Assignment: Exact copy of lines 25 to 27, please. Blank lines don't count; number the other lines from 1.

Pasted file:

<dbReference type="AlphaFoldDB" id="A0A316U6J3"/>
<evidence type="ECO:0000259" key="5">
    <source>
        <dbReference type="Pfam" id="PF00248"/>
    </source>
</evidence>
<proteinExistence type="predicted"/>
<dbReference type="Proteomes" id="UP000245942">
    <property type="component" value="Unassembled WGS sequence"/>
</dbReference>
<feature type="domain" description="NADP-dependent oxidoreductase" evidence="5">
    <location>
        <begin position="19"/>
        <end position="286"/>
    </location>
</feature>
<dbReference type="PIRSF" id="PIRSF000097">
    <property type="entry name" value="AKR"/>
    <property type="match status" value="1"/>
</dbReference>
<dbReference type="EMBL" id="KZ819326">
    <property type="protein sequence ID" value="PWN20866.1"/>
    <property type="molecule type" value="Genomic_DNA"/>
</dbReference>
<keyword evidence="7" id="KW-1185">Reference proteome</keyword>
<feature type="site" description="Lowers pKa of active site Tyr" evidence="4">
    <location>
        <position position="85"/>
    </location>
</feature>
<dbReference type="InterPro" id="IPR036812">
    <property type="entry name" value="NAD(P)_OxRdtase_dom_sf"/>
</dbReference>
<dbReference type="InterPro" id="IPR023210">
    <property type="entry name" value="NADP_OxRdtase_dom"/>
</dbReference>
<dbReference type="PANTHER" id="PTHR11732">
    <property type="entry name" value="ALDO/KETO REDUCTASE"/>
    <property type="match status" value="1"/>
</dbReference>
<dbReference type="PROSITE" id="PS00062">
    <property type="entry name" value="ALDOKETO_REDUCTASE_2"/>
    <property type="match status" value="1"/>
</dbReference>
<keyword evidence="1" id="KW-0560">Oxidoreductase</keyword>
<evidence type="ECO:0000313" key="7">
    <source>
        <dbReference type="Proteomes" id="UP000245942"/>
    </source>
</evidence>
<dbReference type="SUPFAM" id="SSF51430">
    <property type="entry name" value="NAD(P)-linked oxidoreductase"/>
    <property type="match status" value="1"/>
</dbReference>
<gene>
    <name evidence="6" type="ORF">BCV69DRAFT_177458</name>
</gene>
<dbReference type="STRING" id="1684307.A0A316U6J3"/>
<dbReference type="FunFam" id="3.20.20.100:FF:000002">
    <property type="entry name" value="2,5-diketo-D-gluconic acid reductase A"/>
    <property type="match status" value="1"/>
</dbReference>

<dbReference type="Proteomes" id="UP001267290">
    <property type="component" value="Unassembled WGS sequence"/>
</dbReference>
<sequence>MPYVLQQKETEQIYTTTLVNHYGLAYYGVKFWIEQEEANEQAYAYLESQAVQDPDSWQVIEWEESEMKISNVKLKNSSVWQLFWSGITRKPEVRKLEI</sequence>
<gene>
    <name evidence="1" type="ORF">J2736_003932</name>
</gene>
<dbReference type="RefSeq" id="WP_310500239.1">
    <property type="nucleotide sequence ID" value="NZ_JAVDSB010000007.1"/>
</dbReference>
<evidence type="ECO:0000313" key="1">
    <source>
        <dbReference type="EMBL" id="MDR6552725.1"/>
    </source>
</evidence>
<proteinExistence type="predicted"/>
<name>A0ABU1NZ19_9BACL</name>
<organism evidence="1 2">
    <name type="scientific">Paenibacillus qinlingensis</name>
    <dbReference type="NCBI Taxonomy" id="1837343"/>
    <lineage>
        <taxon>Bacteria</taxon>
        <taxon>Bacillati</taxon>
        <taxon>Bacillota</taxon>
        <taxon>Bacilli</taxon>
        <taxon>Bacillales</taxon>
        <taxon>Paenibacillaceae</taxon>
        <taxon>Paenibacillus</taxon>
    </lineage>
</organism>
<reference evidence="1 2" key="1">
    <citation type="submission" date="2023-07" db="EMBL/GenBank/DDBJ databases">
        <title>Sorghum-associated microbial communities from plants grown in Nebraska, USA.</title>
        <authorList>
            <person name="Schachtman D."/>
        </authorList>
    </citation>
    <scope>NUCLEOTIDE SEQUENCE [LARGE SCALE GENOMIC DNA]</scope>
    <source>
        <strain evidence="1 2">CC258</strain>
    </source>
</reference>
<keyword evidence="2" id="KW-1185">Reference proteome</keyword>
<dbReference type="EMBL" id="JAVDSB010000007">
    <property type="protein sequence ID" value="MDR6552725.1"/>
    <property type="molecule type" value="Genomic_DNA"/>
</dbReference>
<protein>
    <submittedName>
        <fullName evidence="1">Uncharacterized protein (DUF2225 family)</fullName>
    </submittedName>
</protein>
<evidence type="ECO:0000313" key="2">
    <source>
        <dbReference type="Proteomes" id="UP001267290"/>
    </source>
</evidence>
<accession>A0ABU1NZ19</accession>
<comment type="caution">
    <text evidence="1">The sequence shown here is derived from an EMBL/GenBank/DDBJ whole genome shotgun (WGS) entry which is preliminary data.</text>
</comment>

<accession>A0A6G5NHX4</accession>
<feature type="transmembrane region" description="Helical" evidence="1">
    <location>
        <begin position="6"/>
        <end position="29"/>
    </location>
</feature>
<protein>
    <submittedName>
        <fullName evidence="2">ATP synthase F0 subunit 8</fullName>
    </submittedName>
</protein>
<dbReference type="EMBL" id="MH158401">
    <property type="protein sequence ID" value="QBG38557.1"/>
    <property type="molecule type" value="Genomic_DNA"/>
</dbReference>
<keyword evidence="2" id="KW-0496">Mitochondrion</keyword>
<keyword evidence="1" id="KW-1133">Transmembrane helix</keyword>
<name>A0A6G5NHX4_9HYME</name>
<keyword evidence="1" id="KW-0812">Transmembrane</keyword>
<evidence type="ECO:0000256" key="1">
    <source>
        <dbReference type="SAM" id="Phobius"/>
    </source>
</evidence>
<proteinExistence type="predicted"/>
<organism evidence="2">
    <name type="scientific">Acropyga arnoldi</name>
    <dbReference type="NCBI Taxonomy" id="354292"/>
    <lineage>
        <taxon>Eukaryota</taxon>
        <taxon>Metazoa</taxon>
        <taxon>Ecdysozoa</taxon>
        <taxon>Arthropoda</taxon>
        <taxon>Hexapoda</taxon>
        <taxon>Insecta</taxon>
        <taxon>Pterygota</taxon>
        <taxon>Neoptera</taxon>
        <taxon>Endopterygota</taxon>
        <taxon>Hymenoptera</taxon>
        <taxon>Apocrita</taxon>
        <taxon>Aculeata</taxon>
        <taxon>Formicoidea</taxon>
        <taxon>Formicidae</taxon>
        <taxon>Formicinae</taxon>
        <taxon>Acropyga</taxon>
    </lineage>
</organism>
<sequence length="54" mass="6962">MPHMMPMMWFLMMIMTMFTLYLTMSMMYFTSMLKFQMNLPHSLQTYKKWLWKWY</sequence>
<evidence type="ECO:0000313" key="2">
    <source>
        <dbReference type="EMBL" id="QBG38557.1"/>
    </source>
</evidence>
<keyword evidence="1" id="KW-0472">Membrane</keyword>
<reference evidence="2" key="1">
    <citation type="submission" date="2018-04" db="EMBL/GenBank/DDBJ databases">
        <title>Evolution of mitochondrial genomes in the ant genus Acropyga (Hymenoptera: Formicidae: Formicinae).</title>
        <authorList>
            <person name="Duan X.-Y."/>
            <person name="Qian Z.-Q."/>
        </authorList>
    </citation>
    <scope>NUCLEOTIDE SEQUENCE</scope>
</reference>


<keyword evidence="7" id="KW-1185">Reference proteome</keyword>
<feature type="site" description="Lowers pKa of active site Tyr" evidence="4">
    <location>